Mountain View is great for start-ups, say chiefs at Evernote, LinkedNow
According to Evernote CEO Phil Libin, Mountain View's excellent rail connections, vibrant downtown restaurants and proximity to Google make it a great place for startups.
Libin joined Evernote in 2007 and moved the company to Mountain View from Sunnyvale. He's passionate about making it ultra-easy to capture ideas in the form of "notes."
No longer are notes mere scribbles. Notes can be photos, e-mail clips, sound bites or documents.
If you have GPS support on your cell phone, Evernote organizes your notes geographically and displays their location on Google Earth. Libin told me how he photographed a poster of a movie he wanted to see while walking in Boston on a business trip. He later forgot the name of the movie, but retrieved it from Evernote by remembering the photo was taken in Boston.
Being short of time to print out my notes before meeting Libin in his Evelyn Avenue office, I uploaded them to Evernote's server. During my meeting with Libin, I retrieved them on my iPhone. Evernote worked flawlessly.
The average age of an Evernote user is 39 years. Many use it as a way to de-clutter their lives and save memories. Students can easily save research notes using Evernote. Hitachi electronic whiteboards can save notes using Evernote.
Evernote sports stellar text recognition, in part because Stepan Pachikov, a cofounder of ParaGraph who supplied text recognition for Apple's Newton PDA in the 1990s, founded Evernote.
For example, the application reads words in pictures. Photograph a business card, tag it and send it to Evernote. Life is simplified — no filing and no business card scanner. Enjoy a fine wine, photograph its label and retrieve it later.
Evernote has applications for an iPhone, Blackberry or Palm Pre. An app for Google's Android platform is in beta testing.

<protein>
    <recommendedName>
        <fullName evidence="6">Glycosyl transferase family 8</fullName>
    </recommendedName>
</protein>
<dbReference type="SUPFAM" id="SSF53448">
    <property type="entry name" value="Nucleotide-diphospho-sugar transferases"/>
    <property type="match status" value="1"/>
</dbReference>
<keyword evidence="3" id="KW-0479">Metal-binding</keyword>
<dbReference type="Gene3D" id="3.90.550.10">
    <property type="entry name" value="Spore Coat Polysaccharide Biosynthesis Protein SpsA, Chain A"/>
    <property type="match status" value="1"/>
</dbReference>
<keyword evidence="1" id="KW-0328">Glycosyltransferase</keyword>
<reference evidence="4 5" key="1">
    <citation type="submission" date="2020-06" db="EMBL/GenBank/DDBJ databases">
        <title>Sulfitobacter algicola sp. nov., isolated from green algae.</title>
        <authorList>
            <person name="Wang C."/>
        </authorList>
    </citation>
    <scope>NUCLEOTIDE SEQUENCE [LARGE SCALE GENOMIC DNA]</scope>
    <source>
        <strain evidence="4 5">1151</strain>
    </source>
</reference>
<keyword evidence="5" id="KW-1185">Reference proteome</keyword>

The basic service is free, but if you want encrypted communications or uploads larger than 40 MB a month, it costs a reasonable $45 a year.
With 500 development partners, the company is growing rapidly, reaching a million users in less than a year. Recently, it closed $2 million in financing from Japan's DoCoMo to complete a $6.5 million round.
Peter Gorski, founder of LinkedNow, likes Mountain View for the same reasons as Libin. He adds that Mountain View's diverse population includes both high quality software engineers and knowledgeable customer service reps.
LinkedNow's Web site gives job seekers anonymous company and recruiter reviews posted by past and present employees. Gorski's vision is to ensure that job candidates' and employers' ideals match precisely.
He adamantly believes that anonymous postings are more likely to give an honest picture of a company than those with names attached. Anonymous corporate reviews are a growing trend that forces employers to beef up their online reputation management.
LinkedNow is just getting started, with four employees, and has a steep road to climb. It faces stiff competition. Sausalito's Glassdoor is ahead, with an experienced board and backed by leading venture capital firm Benchmark. LinkedNow risks fake postings, which it guards against with Web site warnings, rankings and manual review. Finally, LinkedNow's name risks confusion with another Mountain View company, LinkedIn.
I've helped people get jobs with LinkedIn, so — particularly if you are a Generation Y'er — make an effort to engage with real people through LinkedIn. When you get close to deciding whether a job opportunity is a good fit, then try LinkedNow or Glassdoor to check final details.
Mountain View's hot. "Make sure you tell Voice readers that Evernote is hiring," Libin said. "Mountain View's taken over from Palo Alto as the hot place to be," Gorski added.
Angela Hey can be reached at email@example.com.